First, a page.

While Infrastructure New Zealand is glad to see He Whakakaupapa mō Te Hanganga o Aotearoa – the Infrastructure Action Plan released alongside Budget 2023, Policy Advisor Martina Moroney says most of its initiatives are already underway
Infrastructure New Zealand wants to see actual funded projects, rather than the accumulation of plans, reviews, conversations and initiatives already underway that the Infrastructure Action Plan provides.
The Plan, which represents the second part of the Government’s response to Rautaki Hanganga o Aotearoa – the first New Zealand Infrastructure Strategy has four focus areas. These include:
• strengthened partnerships with Māori, local government, and the private sector
• building capacity and capability in the sector
• ensuring that our infrastructure rebuild and new build is resilient in the face of climate change, natural disasters, and increasing extreme weather events
• improvements to infrastructure decision making and governance.
Within these, the large majority (74 per cent) of the Plan’s 331 actions are already underway within the Government’s current work programme.
There are, however, a few significant new actions included in the Plan.
• Work to be undertaken by Treasury alongside Te Waihanga – the New Zealand Infrastructure Commission to develop the infrastructure priority list, with planning and development across the next three years.
• Treasury to also review the Better Business Case framework and associated investment planning products. They plan to complete this review by the end of 2025.
• Te Waihanga to build a State of Play of the ways the government engages with iwi and Māori on infrastructure projects. Te Waihanga plans to release this State of Play in 2024.
• Te Waihanga to work with the Public Service Commission to ensure development of leaders is aligned across the public sector, including on the option of a major projects leadership programme. Options will be assessed in 2023 and next steps announced by 2024.
• The expectation is that Rau Paenga’s initial portfolio of projects will be finalised in 2023.
The Treasury will also continue to develop guidance on investment planning and asset management to support agencies to build their capability to plan and deliver investments.
To address recovery and resilience, The Department of Prime Minister and Cabinet will also commence public consultation in 2023 on the adequacy of New Zealand’s current regulatory approach to delivering resilient critical infrastructure. The Treasury is also undertaking work to integrate consideration of climate risks and future adaptation into the guidance it publishes on investment management and state sector performance. Updated guidance will be developed by 2025.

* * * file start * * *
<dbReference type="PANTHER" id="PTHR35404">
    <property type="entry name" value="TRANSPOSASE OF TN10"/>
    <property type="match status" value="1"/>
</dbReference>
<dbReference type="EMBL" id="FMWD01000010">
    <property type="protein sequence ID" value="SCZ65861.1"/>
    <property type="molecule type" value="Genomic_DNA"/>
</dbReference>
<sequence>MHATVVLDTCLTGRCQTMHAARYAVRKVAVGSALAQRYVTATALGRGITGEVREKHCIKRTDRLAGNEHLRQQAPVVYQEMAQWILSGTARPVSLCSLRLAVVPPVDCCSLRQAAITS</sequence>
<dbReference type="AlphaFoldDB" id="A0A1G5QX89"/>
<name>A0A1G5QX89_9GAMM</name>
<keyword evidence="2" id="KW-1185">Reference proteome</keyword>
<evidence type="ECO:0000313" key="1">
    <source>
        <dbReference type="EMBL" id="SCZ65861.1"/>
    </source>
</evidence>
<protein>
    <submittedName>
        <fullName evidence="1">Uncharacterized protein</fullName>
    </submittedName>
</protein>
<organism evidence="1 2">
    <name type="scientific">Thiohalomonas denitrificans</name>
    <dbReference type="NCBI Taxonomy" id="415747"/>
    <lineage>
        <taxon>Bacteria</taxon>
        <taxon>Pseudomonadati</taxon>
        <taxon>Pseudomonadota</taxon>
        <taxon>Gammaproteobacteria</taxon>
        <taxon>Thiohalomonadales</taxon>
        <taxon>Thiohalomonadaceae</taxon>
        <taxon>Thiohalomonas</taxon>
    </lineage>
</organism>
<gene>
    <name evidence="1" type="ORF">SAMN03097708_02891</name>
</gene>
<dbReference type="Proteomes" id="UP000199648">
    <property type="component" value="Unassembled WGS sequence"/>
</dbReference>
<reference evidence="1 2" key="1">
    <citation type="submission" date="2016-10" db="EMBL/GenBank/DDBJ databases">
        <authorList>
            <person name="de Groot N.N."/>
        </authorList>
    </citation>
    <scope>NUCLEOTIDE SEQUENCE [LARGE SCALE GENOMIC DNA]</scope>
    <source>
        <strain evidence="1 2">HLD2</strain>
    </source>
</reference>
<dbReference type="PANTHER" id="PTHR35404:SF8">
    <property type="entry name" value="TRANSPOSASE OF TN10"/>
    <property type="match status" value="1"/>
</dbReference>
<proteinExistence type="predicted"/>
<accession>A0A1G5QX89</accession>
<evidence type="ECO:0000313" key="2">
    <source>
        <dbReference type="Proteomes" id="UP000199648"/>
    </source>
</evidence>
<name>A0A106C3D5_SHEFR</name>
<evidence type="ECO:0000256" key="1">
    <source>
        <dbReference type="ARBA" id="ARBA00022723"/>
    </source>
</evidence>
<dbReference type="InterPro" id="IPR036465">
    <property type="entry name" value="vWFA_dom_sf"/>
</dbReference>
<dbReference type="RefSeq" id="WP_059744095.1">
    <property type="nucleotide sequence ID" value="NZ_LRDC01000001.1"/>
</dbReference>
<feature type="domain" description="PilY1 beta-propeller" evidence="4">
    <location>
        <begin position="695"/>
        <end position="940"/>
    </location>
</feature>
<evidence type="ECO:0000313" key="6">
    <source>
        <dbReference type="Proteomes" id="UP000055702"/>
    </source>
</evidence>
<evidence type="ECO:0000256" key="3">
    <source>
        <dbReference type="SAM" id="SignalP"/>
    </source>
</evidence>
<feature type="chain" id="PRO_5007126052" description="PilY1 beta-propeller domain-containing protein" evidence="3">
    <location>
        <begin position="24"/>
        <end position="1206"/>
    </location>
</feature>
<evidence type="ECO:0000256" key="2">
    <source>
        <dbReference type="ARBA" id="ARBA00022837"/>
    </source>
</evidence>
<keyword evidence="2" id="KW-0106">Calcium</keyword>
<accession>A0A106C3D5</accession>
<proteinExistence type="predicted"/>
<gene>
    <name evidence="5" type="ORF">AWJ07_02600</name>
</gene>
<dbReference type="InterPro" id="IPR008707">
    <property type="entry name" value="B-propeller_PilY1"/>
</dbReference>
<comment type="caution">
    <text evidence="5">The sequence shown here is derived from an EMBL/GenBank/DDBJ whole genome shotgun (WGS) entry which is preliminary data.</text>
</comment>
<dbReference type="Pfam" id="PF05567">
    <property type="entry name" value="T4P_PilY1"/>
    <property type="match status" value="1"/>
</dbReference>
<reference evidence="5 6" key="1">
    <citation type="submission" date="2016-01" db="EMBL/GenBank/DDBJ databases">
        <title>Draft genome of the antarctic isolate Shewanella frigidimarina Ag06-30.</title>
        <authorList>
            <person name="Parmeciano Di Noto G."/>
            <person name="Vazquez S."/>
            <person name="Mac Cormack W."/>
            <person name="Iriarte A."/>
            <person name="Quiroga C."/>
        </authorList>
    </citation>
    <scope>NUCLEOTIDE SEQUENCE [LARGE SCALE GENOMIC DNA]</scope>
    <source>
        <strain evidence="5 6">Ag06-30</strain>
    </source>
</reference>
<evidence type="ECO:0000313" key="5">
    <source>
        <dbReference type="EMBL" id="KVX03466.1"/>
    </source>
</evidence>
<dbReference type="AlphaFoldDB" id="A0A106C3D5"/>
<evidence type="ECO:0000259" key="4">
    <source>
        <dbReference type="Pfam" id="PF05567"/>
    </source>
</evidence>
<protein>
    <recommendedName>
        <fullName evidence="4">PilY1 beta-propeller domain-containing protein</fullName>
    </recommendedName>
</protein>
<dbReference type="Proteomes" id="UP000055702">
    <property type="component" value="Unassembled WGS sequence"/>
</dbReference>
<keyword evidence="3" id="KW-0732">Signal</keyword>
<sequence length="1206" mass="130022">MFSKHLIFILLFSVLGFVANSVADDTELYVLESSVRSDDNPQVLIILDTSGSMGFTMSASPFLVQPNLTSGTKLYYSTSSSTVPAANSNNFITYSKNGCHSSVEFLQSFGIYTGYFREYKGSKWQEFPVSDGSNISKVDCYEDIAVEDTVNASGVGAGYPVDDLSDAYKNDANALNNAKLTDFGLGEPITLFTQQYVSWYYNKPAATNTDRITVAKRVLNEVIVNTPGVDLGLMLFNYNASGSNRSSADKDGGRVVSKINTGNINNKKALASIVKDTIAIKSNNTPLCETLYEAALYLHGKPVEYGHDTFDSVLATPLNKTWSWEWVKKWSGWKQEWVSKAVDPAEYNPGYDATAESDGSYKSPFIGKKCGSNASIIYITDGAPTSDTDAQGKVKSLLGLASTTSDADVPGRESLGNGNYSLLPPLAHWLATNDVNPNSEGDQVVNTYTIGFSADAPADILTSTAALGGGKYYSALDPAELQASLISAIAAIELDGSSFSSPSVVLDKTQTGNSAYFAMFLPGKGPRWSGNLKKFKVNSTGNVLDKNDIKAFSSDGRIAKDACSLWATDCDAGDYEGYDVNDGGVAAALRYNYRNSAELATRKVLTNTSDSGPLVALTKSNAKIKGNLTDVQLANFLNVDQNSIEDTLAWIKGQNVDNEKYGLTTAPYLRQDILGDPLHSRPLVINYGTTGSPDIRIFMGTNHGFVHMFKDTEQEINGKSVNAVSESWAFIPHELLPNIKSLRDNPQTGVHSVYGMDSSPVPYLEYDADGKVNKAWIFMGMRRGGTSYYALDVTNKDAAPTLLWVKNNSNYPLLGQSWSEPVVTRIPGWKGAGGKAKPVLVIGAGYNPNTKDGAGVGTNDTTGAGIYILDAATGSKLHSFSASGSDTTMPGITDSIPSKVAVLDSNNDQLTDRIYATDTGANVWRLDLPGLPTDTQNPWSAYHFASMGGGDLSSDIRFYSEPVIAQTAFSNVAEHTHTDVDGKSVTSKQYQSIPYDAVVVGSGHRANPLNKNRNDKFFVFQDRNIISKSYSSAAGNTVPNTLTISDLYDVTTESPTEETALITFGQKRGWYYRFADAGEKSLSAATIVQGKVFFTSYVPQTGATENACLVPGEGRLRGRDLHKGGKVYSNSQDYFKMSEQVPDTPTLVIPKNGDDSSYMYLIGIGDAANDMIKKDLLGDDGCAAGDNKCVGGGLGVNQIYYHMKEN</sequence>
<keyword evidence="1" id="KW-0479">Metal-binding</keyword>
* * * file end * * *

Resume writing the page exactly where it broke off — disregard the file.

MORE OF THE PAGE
It is encouraging to also see planned progress in 2023 for the Infrastructure Funding and Financing System project under the Government’s Urban Growth Agenda. There is significant opportunity to better utilise our existing alternative funding and financing tools, so progress in this area is a positive step forward. Further detail on the establishment and next steps for Rau Paenga to support government infrastructure delivery is also a positive inclusion.
Whilst we are encouraged by the mention of partnership with the private sector included in the Plan, it is surprising to see limited new initiatives considering improvements to the use of private capital and the private sector’s delivery capacity. The Infrastructure Strategy itself reflects that there is an opportunity to further engage with the private sector in the procurement phase and it is surprising that the Plan lacks this focus.
More than half of the initiatives are expected to be complete in the next three years. Investments through Budget 2023, including the National Resilience Plan, will support the implementation of the Action Plan. Te Waihanga will then monitor and report on progress towards these actions and the objectives of the Strategy and continue to prepare updated infrastructure strategies every five years.
While we welcome the Government’s focus on the Infrastructure Strategy’s recommendations, and commitment to their significant work programme underway, the urgency of New Zealand’s infrastructure deficit, and the importance of Te Waihanga’s work demands more substantive and immediate action than this Plan provides. We encourage the Government to commit to bold progress that enables Te Waihanga to act as an independent steward of our infrastructure system, and to meet that independent stewardship with a commitment to actioning their recommendations.
Unfortunately, this Plan does very little to further advance the state of the infrastructure system past the Government’s initial response to the Strategy. INZ will continue to advocate for the improved use of private sector’s capital, expertise and delivery capacity to ensure the infrastructure outcomes that New Zealanders deserve are delivered.